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With Spicer Mansion, Mystic goes upscale

The Spicer Mansion, a restored 1853 estate of a sea captain, is full of historic touches and great food.anthony flint for the boston globe

MYSTIC — This one-time shipbuilding center has had a long tradition of giving people a reason to visit, long past the heyday — first the Seaport, a kind of maritime Sturbridge Village, then the world-class aquarium, with its celebrity beluga whales. A Cheers-like parlor called Mystic Pizza provided an extra boost, inspiring the 1988 film starring Julia Roberts.

Now comes the white-hot power of the team behind the Ocean House in Watch Hill, R.I., to add a dimension of luxury to a place that still has a functioning Howard Johnson’s. With Spicer Mansion, a restored 1853 estate of a sea captain, Mystic is taking things decidedly upscale.


Conjuring a Gilded Age vibe — the one before the turn of the 20th century — the boutique hotel is up on a hill overlooking downtown and the Mystic River, offering eight high thread-count, impeccably appointed guestrooms, each named for a vessel in Elihu Spicer’s fleet.

Captain Spicer is described as a “master entertainer,” suggesting he liked to party. He built the big house for his family to escape the hot summer in New York City, but welcomed family and friends, often putting out pineapples, a symbol of hospitality, to make his guests feel welcome. The place fell on hard times after World War II, getting divided up into apartments, before the Gates family of Stonington, Conn., stepped in to purchase the property.

The restoration salvaged many of the mansion’s original architectural details, including intricate parquet floors, plaster moldings, hand-painted ceilings, carved mahogany doors and balustrades, and a view-rich widow’s walk. The interior design, a collaboration with the Ocean House Design Group, blends original marine art, the classic feel of Victorian interiors, and contemporary furniture design. Pewter, blue, and gray tones are both regal and soothing.

With the building refurbished, Daniel A. Hostettler and Ocean House Management LLC — the folks who run the wildly successful Ocean House, Weekapaug Inn and Watch Hill Inn — pumped in the luxury programming. Guests know they are going to be pampered from the moment they check in. All the rooms are equipped with iPads, Molton Brown toiletries (including the nicest disposable razor I’ve ever seen), knotted rope paperweights and fresh flowers; the turn-down service includes coiling laptop and phone charger cords in a gray Velcro strap. Somehow that just makes one’s life seem so tidy and organized.


Chess, backgammon, and coffee-table books await in the sitting rooms, where guests enjoy handcrafted cocktails and canapés before being escorted to dinner. The daily six-course farm- and sea-to-table culinary experience, choreographed by chef Jennifer Backman, is clearly the main event of any stay here. Our degustation included lobster ravioli and sea foam, Narangensett Bay sea bass, Hopkins Farm lamb, scrumptious desserts — and six different kinds of foraged sea salt — all expertly paired with a wines by the glass. Couples sit side-by-each on white quilted banquettes, as the food and drink is lovingly explicated. The printed menu is customized to display the names of the dining guests.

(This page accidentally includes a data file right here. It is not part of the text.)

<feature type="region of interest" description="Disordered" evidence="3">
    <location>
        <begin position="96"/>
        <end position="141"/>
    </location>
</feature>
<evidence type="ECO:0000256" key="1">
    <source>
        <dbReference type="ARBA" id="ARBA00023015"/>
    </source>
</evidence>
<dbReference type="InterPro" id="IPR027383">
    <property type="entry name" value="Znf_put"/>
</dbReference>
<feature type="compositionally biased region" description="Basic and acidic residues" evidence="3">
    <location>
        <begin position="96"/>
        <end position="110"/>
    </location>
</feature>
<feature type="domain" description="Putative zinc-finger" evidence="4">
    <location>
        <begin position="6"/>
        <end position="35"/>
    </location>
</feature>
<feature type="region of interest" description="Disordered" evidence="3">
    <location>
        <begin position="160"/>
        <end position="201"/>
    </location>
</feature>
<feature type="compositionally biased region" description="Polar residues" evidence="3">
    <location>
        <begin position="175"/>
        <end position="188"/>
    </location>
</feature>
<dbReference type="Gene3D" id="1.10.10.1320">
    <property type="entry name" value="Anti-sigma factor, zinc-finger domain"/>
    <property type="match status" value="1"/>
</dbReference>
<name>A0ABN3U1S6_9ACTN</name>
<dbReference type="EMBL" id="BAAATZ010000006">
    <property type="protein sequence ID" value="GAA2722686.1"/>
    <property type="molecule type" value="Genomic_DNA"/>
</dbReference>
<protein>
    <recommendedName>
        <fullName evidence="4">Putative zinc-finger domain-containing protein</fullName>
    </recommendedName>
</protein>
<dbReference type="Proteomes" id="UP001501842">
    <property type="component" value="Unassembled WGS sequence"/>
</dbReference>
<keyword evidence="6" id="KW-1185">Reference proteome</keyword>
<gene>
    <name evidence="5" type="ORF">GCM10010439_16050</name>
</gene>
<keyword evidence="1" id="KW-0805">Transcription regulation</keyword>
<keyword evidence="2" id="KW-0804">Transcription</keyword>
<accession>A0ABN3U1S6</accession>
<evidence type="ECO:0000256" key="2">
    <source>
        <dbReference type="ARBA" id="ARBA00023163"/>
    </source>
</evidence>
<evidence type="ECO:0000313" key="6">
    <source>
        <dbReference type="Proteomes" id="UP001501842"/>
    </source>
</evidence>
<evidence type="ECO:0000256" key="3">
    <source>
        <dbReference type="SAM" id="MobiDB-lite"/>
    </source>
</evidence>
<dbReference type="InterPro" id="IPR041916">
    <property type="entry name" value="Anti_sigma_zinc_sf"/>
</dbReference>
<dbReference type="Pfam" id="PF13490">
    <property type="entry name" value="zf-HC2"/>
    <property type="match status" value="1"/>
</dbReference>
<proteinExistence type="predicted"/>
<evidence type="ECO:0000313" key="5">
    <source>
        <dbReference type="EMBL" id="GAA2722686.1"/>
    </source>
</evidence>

At breakfast, a simple repast served with Dave’s coffee from Charlestown, R.I., it’s time to plot the day, and the hotel staff is eager to facilitate, with what Spicer Mansion calls “bespoke moments,” (spicermansion.com/experiences/bespoke-moments) like a nicely curated picnic in an elegant basket; our treat was to get driven to the Seaport for the Wooden Boat Show in the BMW 7-series sedan, which is made available to guests to drive themselves. (Earlier in the morning we took it out to Noank, and noticed among the many high-tech features was a speedometer appearing hologram-like right at the windscreen, moderating the temptation to punch it).


Other coming attractions include a spacious outdoor deck and The Speakeasy, a subterranean cigar and martini bar behind a bookshelf that opens up to a secret passage.

Spicer Mansion is perfect for a romantic weekend getaway. Frazzled couples have no choice but to leave the kids with their grandparents; only guests over the age of 16 are welcome. Oh well, sorry — rules are rules!

Polishing gems in the rough has been a forte of investor Charles M. Royce, who transformed Ocean House and is helping redevelop post-industrial downtown Westerly, R.I.; though he is not directly involved in Spicer Mansion, the foray into the easternmost part of Connecticut seems a natural next step for the Ocean House empire. Indeed, there seem to be several canaries in this coal mine. The gentrification of Mystic is marked by the eateries Red 36 (red36ct.com/), the M/Bar (www.mbarct.com/) and Oyster Club (www.oysterclubct.com/). The wait is about to get a lot shorter at the Sea Swirl, let alone the Steak Loft.

And if Mystic starts to feel the least bit finite, the good news is, guests of Spicer Mansion have privileges at the Ocean House and Weekapaug Inn. Take a drive right down Route 1 past Stonington Borough and take a right at downtown Westerly for Watch Hill, and before you know it you’ll be at the mother-ship property’s gorgeous white sand beach. Just make sure to be back in time for cocktails in Captain Spicer’s parlors.


SPICER MANSION www.spicermansion.com.15 Elm Street, Mystic, Conn. 860-980-3120, reservations@spicermansion.com Off-season rooms from $400. Peak-season rooms from $620.